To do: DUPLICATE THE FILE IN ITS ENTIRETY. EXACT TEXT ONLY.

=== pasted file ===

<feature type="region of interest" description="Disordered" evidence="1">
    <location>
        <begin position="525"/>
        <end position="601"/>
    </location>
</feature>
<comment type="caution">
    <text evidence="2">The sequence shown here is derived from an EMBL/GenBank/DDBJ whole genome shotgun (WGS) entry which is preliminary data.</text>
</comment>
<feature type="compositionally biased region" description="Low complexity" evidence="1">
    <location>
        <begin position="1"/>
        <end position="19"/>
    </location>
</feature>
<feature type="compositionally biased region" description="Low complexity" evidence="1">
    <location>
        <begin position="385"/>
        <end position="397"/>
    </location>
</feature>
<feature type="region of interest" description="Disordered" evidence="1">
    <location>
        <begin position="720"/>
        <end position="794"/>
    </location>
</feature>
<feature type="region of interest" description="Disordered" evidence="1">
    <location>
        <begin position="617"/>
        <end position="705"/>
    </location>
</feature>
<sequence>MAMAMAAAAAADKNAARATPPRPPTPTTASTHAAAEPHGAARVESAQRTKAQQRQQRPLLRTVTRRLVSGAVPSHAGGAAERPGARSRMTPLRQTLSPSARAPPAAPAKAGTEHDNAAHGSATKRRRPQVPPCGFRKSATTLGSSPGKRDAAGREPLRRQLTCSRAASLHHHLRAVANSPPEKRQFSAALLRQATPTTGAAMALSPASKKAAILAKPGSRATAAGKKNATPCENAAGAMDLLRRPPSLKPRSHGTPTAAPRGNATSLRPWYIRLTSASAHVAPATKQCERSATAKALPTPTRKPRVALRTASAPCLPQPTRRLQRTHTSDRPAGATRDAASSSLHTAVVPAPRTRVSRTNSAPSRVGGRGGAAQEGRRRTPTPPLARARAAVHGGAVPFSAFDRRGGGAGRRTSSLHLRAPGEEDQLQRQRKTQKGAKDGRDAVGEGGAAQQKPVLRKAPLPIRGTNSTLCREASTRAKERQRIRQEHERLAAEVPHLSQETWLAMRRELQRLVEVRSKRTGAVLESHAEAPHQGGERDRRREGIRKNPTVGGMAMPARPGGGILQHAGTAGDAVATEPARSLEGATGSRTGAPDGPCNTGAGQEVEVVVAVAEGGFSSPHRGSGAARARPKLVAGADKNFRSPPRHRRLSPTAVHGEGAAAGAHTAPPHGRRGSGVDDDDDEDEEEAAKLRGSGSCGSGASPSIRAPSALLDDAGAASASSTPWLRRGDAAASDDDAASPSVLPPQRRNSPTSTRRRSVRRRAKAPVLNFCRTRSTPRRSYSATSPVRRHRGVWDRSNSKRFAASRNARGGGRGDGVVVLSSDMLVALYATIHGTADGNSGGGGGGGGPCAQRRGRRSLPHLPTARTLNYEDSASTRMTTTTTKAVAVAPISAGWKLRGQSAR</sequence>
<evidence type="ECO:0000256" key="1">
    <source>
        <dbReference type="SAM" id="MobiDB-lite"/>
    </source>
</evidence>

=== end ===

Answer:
<feature type="region of interest" description="Disordered" evidence="1">
    <location>
        <begin position="525"/>
        <end position="601"/>
    </location>
</feature>
<comment type="caution">
    <text evidence="2">The sequence shown here is derived from an EMBL/GenBank/DDBJ whole genome shotgun (WGS) entry which is preliminary data.</text>
</comment>
<feature type="compositionally biased region" description="Low complexity" evidence="1">
    <location>
        <begin position="1"/>
        <end position="19"/>
    </location>
</feature>
<feature type="compositionally biased region" description="Low complexity" evidence="1">
    <location>
        <begin position="385"/>
        <end position="397"/>
    </location>
</feature>
<feature type="region of interest" description="Disordered" evidence="1">
    <location>
        <begin position="720"/>
        <end position="794"/>
    </location>
</feature>
<feature type="region of interest" description="Disordered" evidence="1">
    <location>
        <begin position="617"/>
        <end position="705"/>
    </location>
</feature>
<sequence>MAMAMAAAAAADKNAARATPPRPPTPTTASTHAAAEPHGAARVESAQRTKAQQRQQRPLLRTVTRRLVSGAVPSHAGGAAERPGARSRMTPLRQTLSPSARAPPAAPAKAGTEHDNAAHGSATKRRRPQVPPCGFRKSATTLGSSPGKRDAAGREPLRRQLTCSRAASLHHHLRAVANSPPEKRQFSAALLRQATPTTGAAMALSPASKKAAILAKPGSRATAAGKKNATPCENAAGAMDLLRRPPSLKPRSHGTPTAAPRGNATSLRPWYIRLTSASAHVAPATKQCERSATAKALPTPTRKPRVALRTASAPCLPQPTRRLQRTHTSDRPAGATRDAASSSLHTAVVPAPRTRVSRTNSAPSRVGGRGGAAQEGRRRTPTPPLARARAAVHGGAVPFSAFDRRGGGAGRRTSSLHLRAPGEEDQLQRQRKTQKGAKDGRDAVGEGGAAQQKPVLRKAPLPIRGTNSTLCREASTRAKERQRIRQEHERLAAEVPHLSQETWLAMRRELQRLVEVRSKRTGAVLESHAEAPHQGGERDRRREGIRKNPTVGGMAMPARPGGGILQHAGTAGDAVATEPARSLEGATGSRTGAPDGPCNTGAGQEVEVVVAVAEGGFSSPHRGSGAARARPKLVAGADKNFRSPPRHRRLSPTAVHGEGAAAGAHTAPPHGRRGSGVDDDDDEDEEEAAKLRGSGSCGSGASPSIRAPSALLDDAGAASASSTPWLRRGDAAASDDDAASPSVLPPQRRNSPTSTRRRSVRRRAKAPVLNFCRTRSTPRRSYSATSPVRRHRGVWDRSNSKRFAASRNARGGGRGDGVVVLSSDMLVALYATIHGTADGNSGGGGGGGGPCAQRRGRRSLPHLPTARTLNYEDSASTRMTTTTTKAVAVAPISAGWKLRGQSAR</sequence>
<evidence type="ECO:0000256" key="1">
    <source>
        <dbReference type="SAM" id="MobiDB-lite"/>
    </source>
</evidence>